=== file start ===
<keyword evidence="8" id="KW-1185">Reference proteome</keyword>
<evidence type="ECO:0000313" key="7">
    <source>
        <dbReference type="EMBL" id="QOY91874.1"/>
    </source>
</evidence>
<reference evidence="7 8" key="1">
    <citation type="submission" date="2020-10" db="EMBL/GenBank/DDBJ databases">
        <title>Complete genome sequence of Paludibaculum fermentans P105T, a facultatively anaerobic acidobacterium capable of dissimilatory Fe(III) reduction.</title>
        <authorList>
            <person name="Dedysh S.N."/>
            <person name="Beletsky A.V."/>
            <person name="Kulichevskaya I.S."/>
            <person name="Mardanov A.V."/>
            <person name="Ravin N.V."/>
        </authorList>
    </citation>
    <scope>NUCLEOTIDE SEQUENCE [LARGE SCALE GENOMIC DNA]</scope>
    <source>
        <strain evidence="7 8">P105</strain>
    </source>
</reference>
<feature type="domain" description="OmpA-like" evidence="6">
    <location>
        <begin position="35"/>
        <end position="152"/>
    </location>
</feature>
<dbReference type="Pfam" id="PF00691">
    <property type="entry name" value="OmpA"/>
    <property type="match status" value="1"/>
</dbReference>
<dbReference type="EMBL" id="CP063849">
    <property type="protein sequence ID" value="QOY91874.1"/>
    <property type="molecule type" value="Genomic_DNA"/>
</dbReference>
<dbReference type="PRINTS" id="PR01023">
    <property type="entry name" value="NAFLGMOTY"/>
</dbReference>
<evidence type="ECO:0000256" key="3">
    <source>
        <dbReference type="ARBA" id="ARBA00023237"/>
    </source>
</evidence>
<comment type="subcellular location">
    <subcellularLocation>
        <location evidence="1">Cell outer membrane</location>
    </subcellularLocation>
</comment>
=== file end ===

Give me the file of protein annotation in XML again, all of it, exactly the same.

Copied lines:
<keyword evidence="8" id="KW-1185">Reference proteome</keyword>
<evidence type="ECO:0000313" key="7">
    <source>
        <dbReference type="EMBL" id="QOY91874.1"/>
    </source>
</evidence>
<reference evidence="7 8" key="1">
    <citation type="submission" date="2020-10" db="EMBL/GenBank/DDBJ databases">
        <title>Complete genome sequence of Paludibaculum fermentans P105T, a facultatively anaerobic acidobacterium capable of dissimilatory Fe(III) reduction.</title>
        <authorList>
            <person name="Dedysh S.N."/>
            <person name="Beletsky A.V."/>
            <person name="Kulichevskaya I.S."/>
            <person name="Mardanov A.V."/>
            <person name="Ravin N.V."/>
        </authorList>
    </citation>
    <scope>NUCLEOTIDE SEQUENCE [LARGE SCALE GENOMIC DNA]</scope>
    <source>
        <strain evidence="7 8">P105</strain>
    </source>
</reference>
<feature type="domain" description="OmpA-like" evidence="6">
    <location>
        <begin position="35"/>
        <end position="152"/>
    </location>
</feature>
<dbReference type="Pfam" id="PF00691">
    <property type="entry name" value="OmpA"/>
    <property type="match status" value="1"/>
</dbReference>
<dbReference type="EMBL" id="CP063849">
    <property type="protein sequence ID" value="QOY91874.1"/>
    <property type="molecule type" value="Genomic_DNA"/>
</dbReference>
<dbReference type="PRINTS" id="PR01023">
    <property type="entry name" value="NAFLGMOTY"/>
</dbReference>
<evidence type="ECO:0000256" key="3">
    <source>
        <dbReference type="ARBA" id="ARBA00023237"/>
    </source>
</evidence>
<comment type="subcellular location">
    <subcellularLocation>
        <location evidence="1">Cell outer membrane</location>
    </subcellularLocation>
</comment>